Athens, Agora, Heliaia


Heliaia (Greek: ἡλιαία): the supreme lawcourt of classical Athens.

The meeting place of the Heliaia

Established in the first half of the sixth century BCE by Solon as an appeal court, the Athenian Heliaia took over several responsibilities from the Areopagus in the course of the fifth century. The jury, which gathered in a building in the southwestern corner of the agora, consisted ot 501, 1001, or 1501 members, chosen by lot from among 6,000 citizens over the age of 30. (The large number of heliasts made bribing impossible.) Pericles introduced a juror's fee (one obol per day) in order to allow the poorer citizens to exercise this democratic right. According to Aristophanes' play The Wasps, staged in 422, Cleon had increased this pay to three obols.

A lawsuit conisted of an oath, a set of speeches by the prosecutor and the accused; in a secret ballot without debate, the jury had to decide whether the accused was guilty. If the jury decided that the accused was guilty, there were two speeches and a second vote about the punishment. For example, Socrates was found guilty by 280 against 220, and received the capital punishment by a vote of 360 against 140.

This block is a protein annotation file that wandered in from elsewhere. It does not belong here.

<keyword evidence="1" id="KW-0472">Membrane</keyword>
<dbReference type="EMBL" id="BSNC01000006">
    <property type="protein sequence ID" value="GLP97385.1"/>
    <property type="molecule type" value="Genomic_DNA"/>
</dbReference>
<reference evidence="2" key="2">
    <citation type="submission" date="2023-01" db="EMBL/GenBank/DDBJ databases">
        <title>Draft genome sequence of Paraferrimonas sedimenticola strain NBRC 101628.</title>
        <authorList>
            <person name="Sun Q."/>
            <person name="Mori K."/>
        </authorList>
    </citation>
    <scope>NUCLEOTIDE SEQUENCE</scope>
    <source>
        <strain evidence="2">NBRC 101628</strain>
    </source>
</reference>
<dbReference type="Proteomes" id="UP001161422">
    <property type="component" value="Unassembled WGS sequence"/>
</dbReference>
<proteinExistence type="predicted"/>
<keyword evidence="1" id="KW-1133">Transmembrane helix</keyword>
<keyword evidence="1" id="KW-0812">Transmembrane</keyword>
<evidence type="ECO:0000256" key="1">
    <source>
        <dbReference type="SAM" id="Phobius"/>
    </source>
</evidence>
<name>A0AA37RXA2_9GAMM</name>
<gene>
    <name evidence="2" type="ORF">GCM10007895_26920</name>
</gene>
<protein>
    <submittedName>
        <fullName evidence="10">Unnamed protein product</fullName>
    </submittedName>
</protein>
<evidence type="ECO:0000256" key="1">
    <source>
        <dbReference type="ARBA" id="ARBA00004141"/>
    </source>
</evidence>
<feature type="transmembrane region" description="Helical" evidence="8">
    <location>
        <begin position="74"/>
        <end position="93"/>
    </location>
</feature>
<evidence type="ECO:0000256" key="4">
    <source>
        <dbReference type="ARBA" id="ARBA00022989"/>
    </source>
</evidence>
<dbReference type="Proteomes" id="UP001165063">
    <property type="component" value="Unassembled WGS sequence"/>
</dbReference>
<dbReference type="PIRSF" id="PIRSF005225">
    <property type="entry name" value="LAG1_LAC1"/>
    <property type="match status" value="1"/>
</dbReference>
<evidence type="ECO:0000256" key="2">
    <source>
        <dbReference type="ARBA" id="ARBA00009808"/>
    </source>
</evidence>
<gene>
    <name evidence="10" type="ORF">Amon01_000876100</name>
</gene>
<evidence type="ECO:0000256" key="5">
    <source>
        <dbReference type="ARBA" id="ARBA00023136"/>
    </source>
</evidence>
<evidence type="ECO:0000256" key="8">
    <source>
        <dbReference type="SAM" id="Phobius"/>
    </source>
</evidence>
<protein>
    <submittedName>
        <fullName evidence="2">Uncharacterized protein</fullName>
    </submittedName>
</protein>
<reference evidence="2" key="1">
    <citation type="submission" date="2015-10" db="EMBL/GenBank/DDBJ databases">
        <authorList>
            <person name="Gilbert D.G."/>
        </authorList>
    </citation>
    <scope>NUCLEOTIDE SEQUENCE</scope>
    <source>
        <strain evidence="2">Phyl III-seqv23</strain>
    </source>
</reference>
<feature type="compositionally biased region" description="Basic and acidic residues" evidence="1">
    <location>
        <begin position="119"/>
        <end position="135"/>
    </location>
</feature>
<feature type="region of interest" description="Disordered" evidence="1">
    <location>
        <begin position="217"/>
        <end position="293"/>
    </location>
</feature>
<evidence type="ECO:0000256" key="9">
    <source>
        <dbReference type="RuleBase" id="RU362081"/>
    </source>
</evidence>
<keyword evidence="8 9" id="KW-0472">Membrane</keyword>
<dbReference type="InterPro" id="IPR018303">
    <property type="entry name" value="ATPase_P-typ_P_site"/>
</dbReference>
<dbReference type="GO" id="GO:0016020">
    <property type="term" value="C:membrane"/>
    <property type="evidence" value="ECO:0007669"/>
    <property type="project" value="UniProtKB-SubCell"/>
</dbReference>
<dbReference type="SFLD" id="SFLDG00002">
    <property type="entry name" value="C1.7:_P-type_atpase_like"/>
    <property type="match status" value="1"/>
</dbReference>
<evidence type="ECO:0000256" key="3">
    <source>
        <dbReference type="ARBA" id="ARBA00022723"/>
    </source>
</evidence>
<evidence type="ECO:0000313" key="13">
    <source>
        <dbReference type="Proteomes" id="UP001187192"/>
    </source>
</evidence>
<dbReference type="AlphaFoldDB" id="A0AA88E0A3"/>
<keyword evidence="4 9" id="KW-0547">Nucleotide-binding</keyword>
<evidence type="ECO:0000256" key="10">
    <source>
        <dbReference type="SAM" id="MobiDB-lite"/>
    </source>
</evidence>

Because the Heliaia originalle was a court of appeal, it was impossible to appeal against a verdict. The necessity to defend oneself - lawyers did not exist in Greece - was an incentive for professional speech writers. If less than a hundred jurors decided that the accused was guilty, the persecutors were convicted and had to pay the trial costs, which could be quite substantial.